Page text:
Thursday, June 3, 2010

THURSDAY'S CLEANING: Teeth Picking

I'm rather sure that I have paper fragments between my teeth. No, maybe it's just letters.


Word - (N), a unit of language, consisting of one or more spoken sounds or their written representation, that functions as a principal carrier of meaning. (according to Dictionary.com.)


Cut - (V), to abridge or shorten; edit by omitting a part or parts. (according to Dictionary.com.)


Being a 'young' writer, I learn something new about craft/technique, myself, and all of you everyday. Sure, I'll never stop learning, striving to grow, but more so in the beginning. When I committed myself to writing, I dove in with every inch of my being. Starting surfing the web, gorging on articles, books on writing, reading, blog posts, and took a few classes. I began attending a writer's group--where at first I discovered how much I really sucked and had to learn...all good. Oh, yeah...and I wrote, nonstop. Whatever came into my skull filtered through my fingers and into my laptop.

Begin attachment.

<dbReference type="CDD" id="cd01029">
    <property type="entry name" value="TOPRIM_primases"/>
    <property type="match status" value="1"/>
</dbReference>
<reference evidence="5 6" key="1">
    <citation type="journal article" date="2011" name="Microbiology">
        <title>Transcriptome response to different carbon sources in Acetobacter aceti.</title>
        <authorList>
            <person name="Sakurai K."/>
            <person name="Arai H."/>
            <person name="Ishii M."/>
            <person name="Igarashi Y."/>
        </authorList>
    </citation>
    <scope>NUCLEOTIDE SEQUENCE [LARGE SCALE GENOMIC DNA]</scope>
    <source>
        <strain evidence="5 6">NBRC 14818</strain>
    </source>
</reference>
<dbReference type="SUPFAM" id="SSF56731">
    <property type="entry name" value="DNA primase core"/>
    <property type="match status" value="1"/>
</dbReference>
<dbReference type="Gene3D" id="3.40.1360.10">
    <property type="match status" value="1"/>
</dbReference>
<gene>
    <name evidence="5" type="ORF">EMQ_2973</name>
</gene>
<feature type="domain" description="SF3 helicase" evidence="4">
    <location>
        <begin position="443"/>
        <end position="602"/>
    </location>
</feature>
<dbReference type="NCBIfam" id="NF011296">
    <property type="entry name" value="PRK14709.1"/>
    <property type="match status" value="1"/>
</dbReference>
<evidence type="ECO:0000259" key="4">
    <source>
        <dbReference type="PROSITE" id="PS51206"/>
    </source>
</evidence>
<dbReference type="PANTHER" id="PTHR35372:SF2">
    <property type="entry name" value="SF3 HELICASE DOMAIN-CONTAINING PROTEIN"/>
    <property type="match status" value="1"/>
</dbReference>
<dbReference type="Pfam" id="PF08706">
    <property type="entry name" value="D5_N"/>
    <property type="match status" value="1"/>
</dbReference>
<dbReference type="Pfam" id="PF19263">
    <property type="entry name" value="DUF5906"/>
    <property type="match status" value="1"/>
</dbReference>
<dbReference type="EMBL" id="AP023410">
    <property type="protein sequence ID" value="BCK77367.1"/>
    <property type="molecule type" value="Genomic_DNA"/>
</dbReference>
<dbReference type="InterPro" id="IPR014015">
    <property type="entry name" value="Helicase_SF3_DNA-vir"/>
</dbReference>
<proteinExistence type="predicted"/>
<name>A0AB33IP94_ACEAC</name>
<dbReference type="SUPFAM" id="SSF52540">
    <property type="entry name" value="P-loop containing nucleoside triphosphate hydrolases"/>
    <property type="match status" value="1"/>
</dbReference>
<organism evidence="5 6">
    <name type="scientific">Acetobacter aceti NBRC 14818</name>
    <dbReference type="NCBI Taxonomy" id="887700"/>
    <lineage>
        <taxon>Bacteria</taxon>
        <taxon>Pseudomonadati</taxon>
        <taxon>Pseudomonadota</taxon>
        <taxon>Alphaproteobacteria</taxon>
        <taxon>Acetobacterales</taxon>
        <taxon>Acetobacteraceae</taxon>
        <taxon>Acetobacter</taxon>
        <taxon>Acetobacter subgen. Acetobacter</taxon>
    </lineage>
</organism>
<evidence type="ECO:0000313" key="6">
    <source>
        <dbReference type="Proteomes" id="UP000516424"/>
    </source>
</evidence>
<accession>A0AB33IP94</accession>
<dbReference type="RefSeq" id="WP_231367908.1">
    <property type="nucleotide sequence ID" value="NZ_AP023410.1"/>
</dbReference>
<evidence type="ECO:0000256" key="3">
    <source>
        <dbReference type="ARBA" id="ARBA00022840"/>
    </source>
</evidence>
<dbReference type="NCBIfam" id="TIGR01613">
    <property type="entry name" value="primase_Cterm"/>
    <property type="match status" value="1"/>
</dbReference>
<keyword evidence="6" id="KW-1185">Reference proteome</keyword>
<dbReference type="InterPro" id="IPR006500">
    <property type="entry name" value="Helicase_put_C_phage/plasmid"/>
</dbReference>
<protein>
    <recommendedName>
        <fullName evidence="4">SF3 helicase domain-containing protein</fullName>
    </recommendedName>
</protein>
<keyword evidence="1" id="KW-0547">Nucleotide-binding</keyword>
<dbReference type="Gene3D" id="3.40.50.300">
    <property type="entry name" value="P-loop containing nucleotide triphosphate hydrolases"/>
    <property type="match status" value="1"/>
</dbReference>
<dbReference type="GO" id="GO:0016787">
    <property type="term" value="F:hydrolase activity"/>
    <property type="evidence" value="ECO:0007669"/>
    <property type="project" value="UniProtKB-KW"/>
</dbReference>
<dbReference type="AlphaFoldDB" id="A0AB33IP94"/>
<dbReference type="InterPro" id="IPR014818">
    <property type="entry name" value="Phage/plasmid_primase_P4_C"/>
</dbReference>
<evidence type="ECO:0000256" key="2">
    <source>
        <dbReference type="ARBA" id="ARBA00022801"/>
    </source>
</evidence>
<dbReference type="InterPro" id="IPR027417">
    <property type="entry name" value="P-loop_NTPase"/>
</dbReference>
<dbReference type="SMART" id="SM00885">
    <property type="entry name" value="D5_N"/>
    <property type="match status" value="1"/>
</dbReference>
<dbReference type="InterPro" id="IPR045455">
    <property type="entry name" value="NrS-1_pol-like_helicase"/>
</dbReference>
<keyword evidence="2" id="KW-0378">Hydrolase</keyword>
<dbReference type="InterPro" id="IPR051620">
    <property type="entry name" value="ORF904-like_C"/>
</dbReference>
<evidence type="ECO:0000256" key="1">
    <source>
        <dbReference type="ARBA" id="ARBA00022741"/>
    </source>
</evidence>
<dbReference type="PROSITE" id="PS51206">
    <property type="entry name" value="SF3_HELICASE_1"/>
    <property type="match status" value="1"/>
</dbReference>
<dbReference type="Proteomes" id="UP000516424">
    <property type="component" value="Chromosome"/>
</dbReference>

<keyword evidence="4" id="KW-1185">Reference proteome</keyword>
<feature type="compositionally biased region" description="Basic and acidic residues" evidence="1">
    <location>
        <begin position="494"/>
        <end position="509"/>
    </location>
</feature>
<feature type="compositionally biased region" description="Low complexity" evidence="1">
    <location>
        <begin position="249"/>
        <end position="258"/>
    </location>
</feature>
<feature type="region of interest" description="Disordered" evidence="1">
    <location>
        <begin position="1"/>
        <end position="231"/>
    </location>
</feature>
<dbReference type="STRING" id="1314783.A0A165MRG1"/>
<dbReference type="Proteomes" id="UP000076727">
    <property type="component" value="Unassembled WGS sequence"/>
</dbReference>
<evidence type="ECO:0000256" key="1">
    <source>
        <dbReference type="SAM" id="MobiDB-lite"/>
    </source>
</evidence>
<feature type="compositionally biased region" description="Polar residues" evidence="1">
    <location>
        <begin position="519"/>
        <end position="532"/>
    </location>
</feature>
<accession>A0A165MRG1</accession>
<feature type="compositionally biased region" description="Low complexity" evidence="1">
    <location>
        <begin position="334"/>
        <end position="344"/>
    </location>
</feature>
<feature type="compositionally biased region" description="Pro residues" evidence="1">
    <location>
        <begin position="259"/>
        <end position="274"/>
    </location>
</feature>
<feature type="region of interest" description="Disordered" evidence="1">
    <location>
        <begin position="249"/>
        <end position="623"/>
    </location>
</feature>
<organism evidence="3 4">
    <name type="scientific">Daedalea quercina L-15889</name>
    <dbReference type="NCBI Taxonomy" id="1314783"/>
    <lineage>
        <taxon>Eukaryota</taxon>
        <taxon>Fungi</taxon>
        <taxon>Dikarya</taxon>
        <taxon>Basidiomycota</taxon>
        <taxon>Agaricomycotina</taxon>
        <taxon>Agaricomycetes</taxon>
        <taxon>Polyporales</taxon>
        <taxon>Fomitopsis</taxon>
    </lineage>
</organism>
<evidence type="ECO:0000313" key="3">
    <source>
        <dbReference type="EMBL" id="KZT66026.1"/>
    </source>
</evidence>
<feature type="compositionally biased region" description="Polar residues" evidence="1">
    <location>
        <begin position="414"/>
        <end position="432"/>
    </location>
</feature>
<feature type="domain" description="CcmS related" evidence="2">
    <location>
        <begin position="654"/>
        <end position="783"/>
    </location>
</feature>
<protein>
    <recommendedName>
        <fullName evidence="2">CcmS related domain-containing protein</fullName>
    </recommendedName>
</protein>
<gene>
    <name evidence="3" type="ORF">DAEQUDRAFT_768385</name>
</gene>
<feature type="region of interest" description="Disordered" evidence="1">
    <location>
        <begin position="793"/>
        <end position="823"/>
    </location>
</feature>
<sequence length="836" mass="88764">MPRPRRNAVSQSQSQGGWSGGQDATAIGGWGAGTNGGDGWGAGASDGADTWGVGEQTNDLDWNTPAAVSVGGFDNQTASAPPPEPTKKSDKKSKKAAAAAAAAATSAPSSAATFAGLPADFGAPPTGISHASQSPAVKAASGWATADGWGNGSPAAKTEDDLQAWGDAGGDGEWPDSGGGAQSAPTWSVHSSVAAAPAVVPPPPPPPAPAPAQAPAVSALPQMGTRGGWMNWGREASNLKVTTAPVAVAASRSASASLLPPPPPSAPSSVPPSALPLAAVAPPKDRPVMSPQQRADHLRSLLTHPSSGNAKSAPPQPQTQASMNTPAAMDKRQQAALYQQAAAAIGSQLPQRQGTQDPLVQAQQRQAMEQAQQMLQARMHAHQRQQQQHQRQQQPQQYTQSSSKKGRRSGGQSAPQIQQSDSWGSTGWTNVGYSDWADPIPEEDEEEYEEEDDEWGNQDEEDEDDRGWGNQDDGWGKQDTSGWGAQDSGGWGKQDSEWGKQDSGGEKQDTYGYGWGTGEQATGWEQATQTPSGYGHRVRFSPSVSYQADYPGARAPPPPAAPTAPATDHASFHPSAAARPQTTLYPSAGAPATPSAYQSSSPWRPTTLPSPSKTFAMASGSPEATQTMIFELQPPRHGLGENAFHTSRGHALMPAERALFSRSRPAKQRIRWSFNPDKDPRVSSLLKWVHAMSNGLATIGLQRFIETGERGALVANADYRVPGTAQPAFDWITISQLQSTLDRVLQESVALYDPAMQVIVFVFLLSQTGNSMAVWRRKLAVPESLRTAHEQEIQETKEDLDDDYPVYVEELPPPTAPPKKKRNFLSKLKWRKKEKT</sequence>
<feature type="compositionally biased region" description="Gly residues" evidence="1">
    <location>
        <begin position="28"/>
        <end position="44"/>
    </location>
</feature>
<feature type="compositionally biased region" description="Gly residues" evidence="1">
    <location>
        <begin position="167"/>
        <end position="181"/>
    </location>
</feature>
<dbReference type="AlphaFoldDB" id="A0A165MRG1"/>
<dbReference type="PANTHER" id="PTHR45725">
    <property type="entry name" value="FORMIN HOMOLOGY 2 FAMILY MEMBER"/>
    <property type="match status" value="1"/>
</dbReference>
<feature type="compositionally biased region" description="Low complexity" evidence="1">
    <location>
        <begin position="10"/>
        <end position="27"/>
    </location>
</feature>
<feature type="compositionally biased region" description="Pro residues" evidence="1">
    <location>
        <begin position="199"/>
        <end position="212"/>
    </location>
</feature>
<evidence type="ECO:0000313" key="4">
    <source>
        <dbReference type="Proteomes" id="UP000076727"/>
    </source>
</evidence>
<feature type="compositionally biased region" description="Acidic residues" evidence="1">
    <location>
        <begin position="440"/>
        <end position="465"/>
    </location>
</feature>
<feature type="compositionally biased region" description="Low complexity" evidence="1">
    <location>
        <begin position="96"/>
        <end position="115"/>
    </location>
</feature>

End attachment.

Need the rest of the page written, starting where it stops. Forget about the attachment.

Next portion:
Can you say TOTAL OVERLOAD?


Some of the info I was learning stuck with me; other info, my brain chose to store away for a later date. Word count was one.


So I wrote a horrific first manuscript, realized my flaws--some of them at least--and moved onto a second manuscript. My current muse.


A couple of weeks ago, I began searching my manuscript for unnecessary, overused, or extraneous words or phrases or sentences. Classic term: editing/ word cutting. I was still over my personal goal for word count by about 18,000 words. Yeah. That's not including the first two edits where I chomped out about 12,000. But HAH, that's still a far cry from my first word fest at 155,000 words. Yikes. It'll take some serious editing to get that baby into shape someday...Someday.


Here's a few points I've learned about word count and cutting:


1) Check the recommended or average word count for the genre you're writing BEFORE you begin to write. Give yourself some free equilibrium. 


2) Follow those guidelines. Sure, a few manuscripts make it to publication that are over the normal word count. But it's rare.